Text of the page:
The Three Wise Men appear regularly in on Christian Christmas cards, traditionally named the Adoration of Magi. From biblical references we know that Three Kings of Orient worshiped the Nativity of Jesus and brought him gifts of gold, frankincense, and myrrh. A mystery surrounds these ancient pilgrims and there is still controversy surrounding the newly rediscovered ancient texts that mention Adoration of Magi.
Though known universally through their deeds, the three Magi possess different individual names across various languages. In Western Christian traditions they were known as Melchior, Caspar, and Balthazar, names derived from an ancient Greek manuscript dating back to 500 A.D. Syrian Christians call the Magi Larvandad, Gushnasaph, and Hormisdas, names of Persian origin. Armenian Christian identify the Magi as Balthasar of Arabia, Melchior of Persia and Gasper of India. A widespread belief among sects of Chinese Christians assert that one of the Magi came from China. This idea has some historical proof due to the discovery of an ancient manuscript called the “Revelation of the Magi,” that tells a different version of the Three Wise Men’s journey to Bethlehem. What is revealing and controversial is the idea that this ancient original was written from the point of view of the Magi themselves. It was recently discovered in the Vatican archives and Biblical historians have yet to agree upon an author. It is roughly 1,700 years old.
A belief held among Biblical archaeologists is that at the times of Jesus’ birth there was one road leading all the way to China was called “The Spice Route”. It was very common to see tradesmen traveling in caravans across the desert. The Three Magi are commonly seen in this setting on Christian greeting cards, dawned in colorful clothing atop camels riding towards a star. According to the “Revelation of the Magi” the Three Kings are descendants of Adam and Eve’s third son, Seth, and came to worship Jesus from far eastern land called ‘Shir’. When this is cross-referenced with other ancient text the clues point to China.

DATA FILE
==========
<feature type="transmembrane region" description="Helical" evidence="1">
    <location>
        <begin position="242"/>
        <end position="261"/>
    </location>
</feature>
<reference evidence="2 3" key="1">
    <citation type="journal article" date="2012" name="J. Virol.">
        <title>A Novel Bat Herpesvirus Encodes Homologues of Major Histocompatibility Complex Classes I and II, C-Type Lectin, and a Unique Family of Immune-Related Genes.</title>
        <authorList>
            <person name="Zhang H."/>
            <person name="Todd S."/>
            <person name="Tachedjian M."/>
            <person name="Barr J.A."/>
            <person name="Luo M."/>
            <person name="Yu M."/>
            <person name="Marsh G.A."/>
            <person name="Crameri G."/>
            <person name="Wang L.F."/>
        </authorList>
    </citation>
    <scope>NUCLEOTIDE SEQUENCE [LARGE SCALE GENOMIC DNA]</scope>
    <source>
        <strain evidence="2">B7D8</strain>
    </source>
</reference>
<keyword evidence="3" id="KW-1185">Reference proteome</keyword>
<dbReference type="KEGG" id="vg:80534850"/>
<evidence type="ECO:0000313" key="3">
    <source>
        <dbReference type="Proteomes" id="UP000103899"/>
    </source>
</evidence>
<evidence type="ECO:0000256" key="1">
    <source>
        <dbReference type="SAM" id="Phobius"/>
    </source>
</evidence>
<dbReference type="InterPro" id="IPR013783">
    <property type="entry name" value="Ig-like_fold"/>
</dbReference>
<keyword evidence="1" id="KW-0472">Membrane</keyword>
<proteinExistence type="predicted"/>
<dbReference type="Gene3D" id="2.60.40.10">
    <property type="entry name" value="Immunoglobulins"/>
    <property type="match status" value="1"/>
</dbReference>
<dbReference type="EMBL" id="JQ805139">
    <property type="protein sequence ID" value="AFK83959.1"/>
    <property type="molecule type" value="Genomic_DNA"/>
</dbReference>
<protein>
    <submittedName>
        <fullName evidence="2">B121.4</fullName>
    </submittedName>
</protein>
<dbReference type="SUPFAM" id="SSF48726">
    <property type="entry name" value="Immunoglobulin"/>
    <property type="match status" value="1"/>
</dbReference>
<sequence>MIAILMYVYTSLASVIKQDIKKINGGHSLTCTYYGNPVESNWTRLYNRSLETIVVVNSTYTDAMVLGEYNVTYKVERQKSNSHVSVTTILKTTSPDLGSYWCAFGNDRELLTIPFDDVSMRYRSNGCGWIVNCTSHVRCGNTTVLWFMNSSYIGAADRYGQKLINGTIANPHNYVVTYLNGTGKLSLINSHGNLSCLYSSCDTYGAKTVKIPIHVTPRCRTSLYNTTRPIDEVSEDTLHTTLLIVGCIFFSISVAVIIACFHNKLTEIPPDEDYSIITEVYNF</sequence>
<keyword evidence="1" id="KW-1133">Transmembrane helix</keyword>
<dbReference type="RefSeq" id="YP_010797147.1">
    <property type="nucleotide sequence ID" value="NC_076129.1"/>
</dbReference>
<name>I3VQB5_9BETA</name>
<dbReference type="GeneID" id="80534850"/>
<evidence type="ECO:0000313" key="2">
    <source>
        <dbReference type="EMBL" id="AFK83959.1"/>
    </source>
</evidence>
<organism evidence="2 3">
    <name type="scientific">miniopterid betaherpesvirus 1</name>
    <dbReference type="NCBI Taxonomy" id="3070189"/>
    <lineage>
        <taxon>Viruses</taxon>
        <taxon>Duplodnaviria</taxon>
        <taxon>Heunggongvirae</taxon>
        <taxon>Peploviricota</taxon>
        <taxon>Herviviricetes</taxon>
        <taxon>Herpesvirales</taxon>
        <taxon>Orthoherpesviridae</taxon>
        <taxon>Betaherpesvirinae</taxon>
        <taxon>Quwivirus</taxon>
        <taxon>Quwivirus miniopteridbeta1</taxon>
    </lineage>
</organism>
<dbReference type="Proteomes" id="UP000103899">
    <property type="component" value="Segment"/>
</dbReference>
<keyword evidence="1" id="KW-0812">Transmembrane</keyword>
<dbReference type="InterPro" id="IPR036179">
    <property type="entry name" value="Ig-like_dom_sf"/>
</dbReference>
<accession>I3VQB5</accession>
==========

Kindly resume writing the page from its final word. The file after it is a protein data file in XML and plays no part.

Adoration of Magi was and is a popular theme in all art schools: Greek, Roman, Byzantine, Italian Renaissance, Chinese, and modern art, including Christian greeting cards. Byzantine art usually depicts the Magi in Persian clothing which includes traditional breeches, capes, and Phrygian caps, as can be seen on a famous mosaic in Basilica of Sant’Apollinare Nuovo in Italian town of Ravenna.
Traditions relating to Adoration of Magi differ between countries all over the word. In Latin America “Los Reyes Magos” receive wish letters from children and bring them gifts on the night before Epiphany. For example, in Puerto Rico and the Dominican Republic, children cut grass or greenery on January 5 and put it in a box under their beds for the camels. They receive gifts on January 6, called Día de Reyes, the day when traditionally the Magi had arrived (in Western Christianity) bearing gifts for the Christ child, marking Adoration of Magi. In Spain traditions each Magi is represents one continent: Europe (Melchior), Asia (Caspar) and Africa (Balthasar). The Magi come from the Orient on their camels to visit the houses of all the children, like Santa Claus with his reindeer.
A tradition of Adoration of Magi in most of Central Europe involves writing the initials of the three kings’ names with the year number split around them, above the main door of the home in chalk. This is done to spread Christmas blessings on the occupants for the New Year. For example, 20 * C + M + B * 12 would be written for 2012. These initials are also believed to stand for “Christus Mansionem Benedicat” (Christ bless this house). In Germany and Austria three children, dressed up as the Magi, carrying the star and singing Christmas carols, collect money for a specific charity project in exchange for writing the initials above the door.